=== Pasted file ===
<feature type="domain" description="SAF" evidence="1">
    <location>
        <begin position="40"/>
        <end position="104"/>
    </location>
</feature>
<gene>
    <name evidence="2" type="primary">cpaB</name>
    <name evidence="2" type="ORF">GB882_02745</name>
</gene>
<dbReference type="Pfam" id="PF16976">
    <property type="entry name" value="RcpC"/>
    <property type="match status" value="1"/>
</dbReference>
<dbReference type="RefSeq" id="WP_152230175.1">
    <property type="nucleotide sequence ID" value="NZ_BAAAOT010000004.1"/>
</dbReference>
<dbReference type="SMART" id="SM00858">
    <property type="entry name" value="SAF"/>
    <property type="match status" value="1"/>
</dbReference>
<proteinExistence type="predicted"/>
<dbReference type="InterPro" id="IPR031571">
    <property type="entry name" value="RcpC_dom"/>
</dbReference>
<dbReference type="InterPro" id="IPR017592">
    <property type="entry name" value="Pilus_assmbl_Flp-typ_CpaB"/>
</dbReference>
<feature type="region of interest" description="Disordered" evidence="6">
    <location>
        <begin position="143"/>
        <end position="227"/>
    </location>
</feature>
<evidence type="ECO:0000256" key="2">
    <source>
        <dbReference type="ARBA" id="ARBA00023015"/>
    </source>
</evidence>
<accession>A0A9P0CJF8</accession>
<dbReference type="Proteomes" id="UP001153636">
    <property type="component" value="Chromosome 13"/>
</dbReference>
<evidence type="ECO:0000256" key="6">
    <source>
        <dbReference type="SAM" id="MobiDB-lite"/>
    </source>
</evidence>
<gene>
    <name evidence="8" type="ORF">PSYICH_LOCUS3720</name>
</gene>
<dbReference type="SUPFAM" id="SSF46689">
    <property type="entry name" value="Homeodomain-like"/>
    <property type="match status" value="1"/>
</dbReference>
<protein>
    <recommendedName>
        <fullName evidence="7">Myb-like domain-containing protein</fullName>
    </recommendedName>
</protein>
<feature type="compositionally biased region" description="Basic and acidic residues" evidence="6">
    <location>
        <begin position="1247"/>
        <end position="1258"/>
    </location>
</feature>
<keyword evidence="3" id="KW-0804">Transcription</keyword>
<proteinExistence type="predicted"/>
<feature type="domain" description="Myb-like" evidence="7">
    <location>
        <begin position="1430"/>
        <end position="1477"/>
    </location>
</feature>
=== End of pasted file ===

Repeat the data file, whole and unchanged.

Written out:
<feature type="domain" description="SAF" evidence="1">
    <location>
        <begin position="40"/>
        <end position="104"/>
    </location>
</feature>
<gene>
    <name evidence="2" type="primary">cpaB</name>
    <name evidence="2" type="ORF">GB882_02745</name>
</gene>
<dbReference type="Pfam" id="PF16976">
    <property type="entry name" value="RcpC"/>
    <property type="match status" value="1"/>
</dbReference>
<dbReference type="RefSeq" id="WP_152230175.1">
    <property type="nucleotide sequence ID" value="NZ_BAAAOT010000004.1"/>
</dbReference>
<dbReference type="SMART" id="SM00858">
    <property type="entry name" value="SAF"/>
    <property type="match status" value="1"/>
</dbReference>
<proteinExistence type="predicted"/>
<dbReference type="InterPro" id="IPR031571">
    <property type="entry name" value="RcpC_dom"/>
</dbReference>
<dbReference type="InterPro" id="IPR017592">
    <property type="entry name" value="Pilus_assmbl_Flp-typ_CpaB"/>
</dbReference>
<feature type="region of interest" description="Disordered" evidence="6">
    <location>
        <begin position="143"/>
        <end position="227"/>
    </location>
</feature>
<evidence type="ECO:0000256" key="2">
    <source>
        <dbReference type="ARBA" id="ARBA00023015"/>
    </source>
</evidence>
<accession>A0A9P0CJF8</accession>
<dbReference type="Proteomes" id="UP001153636">
    <property type="component" value="Chromosome 13"/>
</dbReference>
<evidence type="ECO:0000256" key="6">
    <source>
        <dbReference type="SAM" id="MobiDB-lite"/>
    </source>
</evidence>
<gene>
    <name evidence="8" type="ORF">PSYICH_LOCUS3720</name>
</gene>
<dbReference type="SUPFAM" id="SSF46689">
    <property type="entry name" value="Homeodomain-like"/>
    <property type="match status" value="1"/>
</dbReference>
<protein>
    <recommendedName>
        <fullName evidence="7">Myb-like domain-containing protein</fullName>
    </recommendedName>
</protein>
<feature type="compositionally biased region" description="Basic and acidic residues" evidence="6">
    <location>
        <begin position="1247"/>
        <end position="1258"/>
    </location>
</feature>
<keyword evidence="3" id="KW-0804">Transcription</keyword>
<proteinExistence type="predicted"/>
<feature type="domain" description="Myb-like" evidence="7">
    <location>
        <begin position="1430"/>
        <end position="1477"/>
    </location>
</feature>